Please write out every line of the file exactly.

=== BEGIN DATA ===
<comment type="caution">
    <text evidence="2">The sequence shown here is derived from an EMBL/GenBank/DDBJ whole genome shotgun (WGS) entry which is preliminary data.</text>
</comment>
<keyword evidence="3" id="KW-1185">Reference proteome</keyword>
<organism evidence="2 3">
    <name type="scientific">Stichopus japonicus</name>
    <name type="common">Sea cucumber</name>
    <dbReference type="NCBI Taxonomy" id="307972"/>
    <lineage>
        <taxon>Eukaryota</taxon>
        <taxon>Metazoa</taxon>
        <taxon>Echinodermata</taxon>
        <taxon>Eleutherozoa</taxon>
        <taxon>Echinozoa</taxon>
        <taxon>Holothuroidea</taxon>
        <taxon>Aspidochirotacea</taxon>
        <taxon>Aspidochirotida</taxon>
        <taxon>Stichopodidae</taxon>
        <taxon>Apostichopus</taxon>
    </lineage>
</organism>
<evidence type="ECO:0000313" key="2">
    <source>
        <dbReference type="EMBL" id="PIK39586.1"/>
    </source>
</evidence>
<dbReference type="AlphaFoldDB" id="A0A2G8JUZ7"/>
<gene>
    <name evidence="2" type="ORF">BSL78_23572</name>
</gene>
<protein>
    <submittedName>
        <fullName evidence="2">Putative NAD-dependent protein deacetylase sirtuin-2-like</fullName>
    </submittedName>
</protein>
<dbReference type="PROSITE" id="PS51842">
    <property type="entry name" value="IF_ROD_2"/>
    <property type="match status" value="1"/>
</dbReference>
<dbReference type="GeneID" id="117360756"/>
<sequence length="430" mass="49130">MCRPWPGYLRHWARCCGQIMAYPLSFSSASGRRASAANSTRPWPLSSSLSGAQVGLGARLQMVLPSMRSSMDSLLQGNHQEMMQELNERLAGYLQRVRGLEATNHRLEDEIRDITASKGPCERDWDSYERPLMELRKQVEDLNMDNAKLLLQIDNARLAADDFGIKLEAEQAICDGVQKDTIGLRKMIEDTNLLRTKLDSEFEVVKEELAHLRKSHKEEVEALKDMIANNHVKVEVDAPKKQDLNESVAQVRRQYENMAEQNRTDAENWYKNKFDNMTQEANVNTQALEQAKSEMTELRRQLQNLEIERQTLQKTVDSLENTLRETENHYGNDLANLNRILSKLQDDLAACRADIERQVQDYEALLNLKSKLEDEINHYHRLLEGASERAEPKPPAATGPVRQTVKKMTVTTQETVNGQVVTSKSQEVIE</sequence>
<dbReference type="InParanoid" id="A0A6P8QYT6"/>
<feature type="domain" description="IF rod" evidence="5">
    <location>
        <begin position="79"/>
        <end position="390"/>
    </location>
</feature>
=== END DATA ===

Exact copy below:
<comment type="caution">
    <text evidence="2">The sequence shown here is derived from an EMBL/GenBank/DDBJ whole genome shotgun (WGS) entry which is preliminary data.</text>
</comment>
<keyword evidence="3" id="KW-1185">Reference proteome</keyword>
<organism evidence="2 3">
    <name type="scientific">Stichopus japonicus</name>
    <name type="common">Sea cucumber</name>
    <dbReference type="NCBI Taxonomy" id="307972"/>
    <lineage>
        <taxon>Eukaryota</taxon>
        <taxon>Metazoa</taxon>
        <taxon>Echinodermata</taxon>
        <taxon>Eleutherozoa</taxon>
        <taxon>Echinozoa</taxon>
        <taxon>Holothuroidea</taxon>
        <taxon>Aspidochirotacea</taxon>
        <taxon>Aspidochirotida</taxon>
        <taxon>Stichopodidae</taxon>
        <taxon>Apostichopus</taxon>
    </lineage>
</organism>
<evidence type="ECO:0000313" key="2">
    <source>
        <dbReference type="EMBL" id="PIK39586.1"/>
    </source>
</evidence>
<dbReference type="AlphaFoldDB" id="A0A2G8JUZ7"/>
<gene>
    <name evidence="2" type="ORF">BSL78_23572</name>
</gene>
<protein>
    <submittedName>
        <fullName evidence="2">Putative NAD-dependent protein deacetylase sirtuin-2-like</fullName>
    </submittedName>
</protein>
<dbReference type="PROSITE" id="PS51842">
    <property type="entry name" value="IF_ROD_2"/>
    <property type="match status" value="1"/>
</dbReference>
<dbReference type="GeneID" id="117360756"/>
<sequence length="430" mass="49130">MCRPWPGYLRHWARCCGQIMAYPLSFSSASGRRASAANSTRPWPLSSSLSGAQVGLGARLQMVLPSMRSSMDSLLQGNHQEMMQELNERLAGYLQRVRGLEATNHRLEDEIRDITASKGPCERDWDSYERPLMELRKQVEDLNMDNAKLLLQIDNARLAADDFGIKLEAEQAICDGVQKDTIGLRKMIEDTNLLRTKLDSEFEVVKEELAHLRKSHKEEVEALKDMIANNHVKVEVDAPKKQDLNESVAQVRRQYENMAEQNRTDAENWYKNKFDNMTQEANVNTQALEQAKSEMTELRRQLQNLEIERQTLQKTVDSLENTLRETENHYGNDLANLNRILSKLQDDLAACRADIERQVQDYEALLNLKSKLEDEINHYHRLLEGASERAEPKPPAATGPVRQTVKKMTVTTQETVNGQVVTSKSQEVIE</sequence>
<dbReference type="InParanoid" id="A0A6P8QYT6"/>
<feature type="domain" description="IF rod" evidence="5">
    <location>
        <begin position="79"/>
        <end position="390"/>
    </location>
</feature>